A little background.  There are three things you need to understand about my daughter.  One - my daughter loves reality TV.  She IS every contestant on every show: she chooses her team color on Survivor (before the merge, of course), she sits on the judges panel for American Idol, she renovates and designs for ALL the shows on HGTV - and points out all of the 'issues' in our house (I have chosen to be amused rather than alarmed).  Two - she ALWAYS picks the best-looking men on any show and calls them cutie pie.  And finally, three - she is an empathy master.  She feels the unspoken, the unacknowledged, the unheard.

So, we were watching a get-to-know-the contestant-better clip for James-the-cutie-pie on DWTS.  Somewhere in his celebrity life, he had received a video invite to the prom by a young woman with Down Syndrome named Hannah.  In the clip, he said he regretfully would not be able to accompany her because he was booked on that date.  So instead, he sent Hannah and her mom tickets to see him compete on the show.  I don't believe they ever mentioned Down Syndrome in the clip, but my daughter looked at me as we were watching and told me that Hannah had Down Syndrome.  Then she proceeded to name everyone else she knew or had ever known who had Down Syndrome.  And she had tears right along with mine - tears for the kindness and joy.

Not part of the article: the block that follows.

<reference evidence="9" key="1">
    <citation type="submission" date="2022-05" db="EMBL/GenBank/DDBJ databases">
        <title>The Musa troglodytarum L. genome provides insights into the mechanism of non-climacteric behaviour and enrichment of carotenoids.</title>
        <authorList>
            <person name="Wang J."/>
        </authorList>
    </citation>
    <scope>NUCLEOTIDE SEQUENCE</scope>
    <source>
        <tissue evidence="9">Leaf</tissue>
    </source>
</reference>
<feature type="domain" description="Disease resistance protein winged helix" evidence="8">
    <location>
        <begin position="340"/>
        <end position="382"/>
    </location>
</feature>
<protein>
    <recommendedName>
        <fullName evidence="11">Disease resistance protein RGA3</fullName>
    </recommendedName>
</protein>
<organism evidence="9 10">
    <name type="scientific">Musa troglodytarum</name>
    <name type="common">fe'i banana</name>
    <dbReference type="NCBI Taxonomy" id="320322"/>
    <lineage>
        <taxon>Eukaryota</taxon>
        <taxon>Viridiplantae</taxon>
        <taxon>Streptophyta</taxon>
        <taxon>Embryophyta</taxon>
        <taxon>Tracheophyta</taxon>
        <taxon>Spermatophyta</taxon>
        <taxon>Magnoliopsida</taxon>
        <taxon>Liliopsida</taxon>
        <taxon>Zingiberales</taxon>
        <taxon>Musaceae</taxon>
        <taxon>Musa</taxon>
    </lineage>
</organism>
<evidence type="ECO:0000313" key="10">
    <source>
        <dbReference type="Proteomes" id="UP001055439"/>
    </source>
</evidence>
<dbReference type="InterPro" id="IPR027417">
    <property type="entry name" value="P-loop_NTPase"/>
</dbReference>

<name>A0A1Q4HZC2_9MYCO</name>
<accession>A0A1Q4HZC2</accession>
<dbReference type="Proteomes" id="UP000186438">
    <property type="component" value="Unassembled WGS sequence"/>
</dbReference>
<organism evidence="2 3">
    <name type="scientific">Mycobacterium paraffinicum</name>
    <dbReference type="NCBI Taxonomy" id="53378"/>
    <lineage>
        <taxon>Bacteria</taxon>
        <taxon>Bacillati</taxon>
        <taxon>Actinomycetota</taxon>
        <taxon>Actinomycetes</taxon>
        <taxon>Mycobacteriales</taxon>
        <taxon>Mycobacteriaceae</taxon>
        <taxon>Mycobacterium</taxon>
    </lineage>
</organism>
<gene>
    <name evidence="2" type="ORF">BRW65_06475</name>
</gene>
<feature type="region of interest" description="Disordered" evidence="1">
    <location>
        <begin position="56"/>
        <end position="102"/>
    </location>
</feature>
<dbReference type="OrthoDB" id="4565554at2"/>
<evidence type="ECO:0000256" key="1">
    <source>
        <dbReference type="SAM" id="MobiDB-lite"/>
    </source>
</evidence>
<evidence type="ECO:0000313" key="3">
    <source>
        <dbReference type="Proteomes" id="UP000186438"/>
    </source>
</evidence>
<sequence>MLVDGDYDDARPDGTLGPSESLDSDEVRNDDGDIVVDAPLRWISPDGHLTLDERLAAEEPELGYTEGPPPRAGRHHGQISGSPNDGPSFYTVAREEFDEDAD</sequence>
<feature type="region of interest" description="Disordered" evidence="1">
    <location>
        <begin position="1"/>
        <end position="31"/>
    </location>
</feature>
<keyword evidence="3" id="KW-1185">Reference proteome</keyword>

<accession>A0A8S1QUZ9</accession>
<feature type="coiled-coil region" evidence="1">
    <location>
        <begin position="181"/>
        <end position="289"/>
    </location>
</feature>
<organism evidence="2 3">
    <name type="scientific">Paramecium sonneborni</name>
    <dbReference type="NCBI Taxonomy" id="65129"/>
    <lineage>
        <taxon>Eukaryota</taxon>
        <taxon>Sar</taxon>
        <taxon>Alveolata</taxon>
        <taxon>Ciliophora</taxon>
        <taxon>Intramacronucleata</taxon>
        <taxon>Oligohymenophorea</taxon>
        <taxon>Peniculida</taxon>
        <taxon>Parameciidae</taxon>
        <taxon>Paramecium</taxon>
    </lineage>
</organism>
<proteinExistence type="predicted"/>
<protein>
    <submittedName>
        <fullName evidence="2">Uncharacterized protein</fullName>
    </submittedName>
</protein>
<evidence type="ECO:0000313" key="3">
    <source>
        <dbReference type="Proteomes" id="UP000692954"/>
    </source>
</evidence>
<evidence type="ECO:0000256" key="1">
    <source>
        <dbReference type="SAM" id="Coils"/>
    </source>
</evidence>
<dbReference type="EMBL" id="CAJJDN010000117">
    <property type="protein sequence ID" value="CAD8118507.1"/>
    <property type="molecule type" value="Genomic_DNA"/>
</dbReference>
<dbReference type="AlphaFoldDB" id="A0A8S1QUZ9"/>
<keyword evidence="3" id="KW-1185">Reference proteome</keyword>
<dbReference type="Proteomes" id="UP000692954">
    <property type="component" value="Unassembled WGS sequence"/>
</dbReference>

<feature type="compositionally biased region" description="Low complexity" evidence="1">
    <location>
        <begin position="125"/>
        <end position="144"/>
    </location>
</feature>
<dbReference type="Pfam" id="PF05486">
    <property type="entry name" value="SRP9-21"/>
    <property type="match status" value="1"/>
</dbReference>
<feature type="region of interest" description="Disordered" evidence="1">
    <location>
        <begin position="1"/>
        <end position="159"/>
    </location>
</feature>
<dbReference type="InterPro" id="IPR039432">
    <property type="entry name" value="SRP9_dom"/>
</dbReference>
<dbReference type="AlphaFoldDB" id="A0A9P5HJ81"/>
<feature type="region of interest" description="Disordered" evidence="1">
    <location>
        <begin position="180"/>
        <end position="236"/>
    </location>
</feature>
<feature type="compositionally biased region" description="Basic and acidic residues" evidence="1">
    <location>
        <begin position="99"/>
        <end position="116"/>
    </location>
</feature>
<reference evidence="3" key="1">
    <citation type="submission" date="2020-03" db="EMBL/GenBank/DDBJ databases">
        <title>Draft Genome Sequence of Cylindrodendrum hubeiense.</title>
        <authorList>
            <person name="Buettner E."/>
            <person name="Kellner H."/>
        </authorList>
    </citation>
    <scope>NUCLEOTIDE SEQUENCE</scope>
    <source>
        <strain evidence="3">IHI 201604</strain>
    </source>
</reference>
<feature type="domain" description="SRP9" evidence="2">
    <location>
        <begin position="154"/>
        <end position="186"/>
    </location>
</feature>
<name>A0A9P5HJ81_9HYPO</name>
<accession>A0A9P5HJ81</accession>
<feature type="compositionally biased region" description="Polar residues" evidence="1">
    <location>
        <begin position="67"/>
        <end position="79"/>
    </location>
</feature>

I love when things click with her.

So when she said she was messed up, I didn't want that phrase to click.  I wanted her to know she is amazing.  She is beautiful.  I wanted her to know how proud I am of her, and how much she is loved.  So I told her.  Simple as that.  And you know what she did?

She gave me that I-know-what-you-mean look, the old-woman-wise-face, and told me she is a young woman with Down Syndrome.  Like, of course you love me and are proud of me - how could you not?

I don't know why I was worried.



Heavenly Father, 
I know I thank you for my daughter all the time.  I just want to thank you again.  She is such a blessing.  You are an amazing God - how did you know I would need a teacher like her in my life?  At this time?  Thank you.

Linking with Unite, Unforced Rhythms, and Women Helping Women

Wednesday, July 16, 2014

Across the River



          You are my sheep, the sheep of my pasture, and I am your God,